The Borough is My Library #4 edited by Alycia Sellie
(Catalog Number: M-AS03-BL04)
I was first introduced to Alycia through her work organizing the Zine Collection at Brooklyn College. A fine collection that I am proud to have my comics work be a part of, and one that exist directly inside the Brooklyn College Library. The zines themselves presented as simply another part of the library’s collection.
This injection of zines into an academic library is in keeping with the themes explored by Alycia’s work throughout The Borough is My Library Series. What is a library? What materials should be contained therein? Who has access to these materials? Whom does the collection serve? These are issues that Alycia has struggled with in her curation at Brooklyn College, and ones that I have had to contend with my work with the DiTKO! collection.
Previous issues of The Borough is My Library have addressed the role that alternative libraries play in a variety of communities, be it the streets of Brooklyn, the prison system, the punk scene at ABC No Rio, or the Occupy Wall Street movement. They have also included interviews with librarians who struggled to make sure that marginalized voices are not institutionally excluded from libraries. The fourth issue of The Borough is My Library continues this trend and features an itinerary of “Things I Love About Being a Zine Librarian” and “Things I Don’t Love About Being a Zine Librarian” by Jude. As well as an essay by Kiki and a comic by Elvis Bakaitis about forming radical reading groups. The majority of this issue being taken up a report by Molly Fair on the “social movement culture” library Interference Archive.
The first three pieces touch on the idea of what libraries could consider “proper” material and what might considered “improper”. In her “Things I Love” list Jude mentions getting to type up, “labels that say things like QUEER, COOKING, COMICS, SEX…” While In the “Don’t Love” section of her list, Jude mentions that she is afraid of getting in trouble if library patrons or administrators might find her materials in her collection “too edgy”. One can assume that those aforementioned labels might all (unfairly) fit in to the category of material that might be deemed unsuitable for a library collection. In both Kiki and Elvis’s pieces about Library School, they express frustration about the way certain subjects such as English / Romance Language literature is given preferential treatment in the systems used to organize library collections. And how issues of “racism, sexism, and homophobia” weren’t given a place within the discussion of not only the organizational systems within libraries, but how these systems then inform the “interactions betweens patron’s and staff.” This issue of availability to patrons is also reflected in Alyica’s foreword to zine which addresses the way scholarly publishing has become a profit driven system that exploits the hard work and research of academics to the detriment of universities.
It is in the article on Interference Archive that we see a potential solution to the concerns addressed in first part of the zine. Interference Archives goal being, “preserving, exploring, and making accessible what they termed social movement culture,” and to create a “social space for learning about movements of past and organizing for present day struggle.” And while the material collected there is of a political bent, they are addressing an issue all small press or zine collections deals with, “After the initial time of dissemination and distribution, where do these objects end up?”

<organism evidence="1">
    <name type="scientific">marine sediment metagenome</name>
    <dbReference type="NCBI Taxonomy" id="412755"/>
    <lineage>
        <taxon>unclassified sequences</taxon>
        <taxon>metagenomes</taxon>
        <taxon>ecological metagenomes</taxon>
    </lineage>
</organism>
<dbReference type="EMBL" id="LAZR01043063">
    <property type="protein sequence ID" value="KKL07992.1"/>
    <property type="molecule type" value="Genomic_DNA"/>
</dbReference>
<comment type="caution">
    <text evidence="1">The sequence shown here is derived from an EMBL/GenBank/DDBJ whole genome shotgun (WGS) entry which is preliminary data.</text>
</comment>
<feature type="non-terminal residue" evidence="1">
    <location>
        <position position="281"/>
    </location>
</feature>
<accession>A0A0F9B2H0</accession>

In my stewardship of the DiTKO! Zine Library, I have tried very hard to make a place for any small press materials donated. The cataloging system we used is centered around the physical size of the object (for practical purposes), then by the author and the title of the work. Content factors being our the least concern. So curation has been a sort of grab bag. The zines and mini comics that come into my hands or the hands of donators forming the bulk of the catalog. While personal biases (my decade plus of experiences in the world of indie comics) will inevitably be reflected, I have tried to ensure that such bias has not been built into the systems used by this library. In putting the catalog online and making it all available for browsing on the 3rd floor of the Silent Barn, I am working to create a scenario where “access to materials is usually privileged over preservation.” All of this is comes from my concern that so much of this material if not simultaneously saved and made available, will become lost to history and meaning. Thus robbing the fruit of so many creators labor of both its value to themselves and to others.
Interference Archives are also working on “figuring out ways to make the materials we hold more accessible through cataloging, building an online presence and programing,” and to “make clear that they are the custodians, not owners of the histories their collections represent.” While their collection may skew to the more political side of the spectrum as compared to DiTKO!’s more art and comics oriented collection, both are seeking to preserve their individual slice of history. Add to this the Brooklyn College Library Zine Collection which focus on zines that are “connected to Brooklyn… that discuss life from the perspective of members of the Working Class… or zines by People of Color, and/or that discuss issues of race, culture, and identity” and it is I believe, all of our collective hopes that “we can help preserve and share this history which we are all indebted to and that we continue to define.”
- Robin Enrico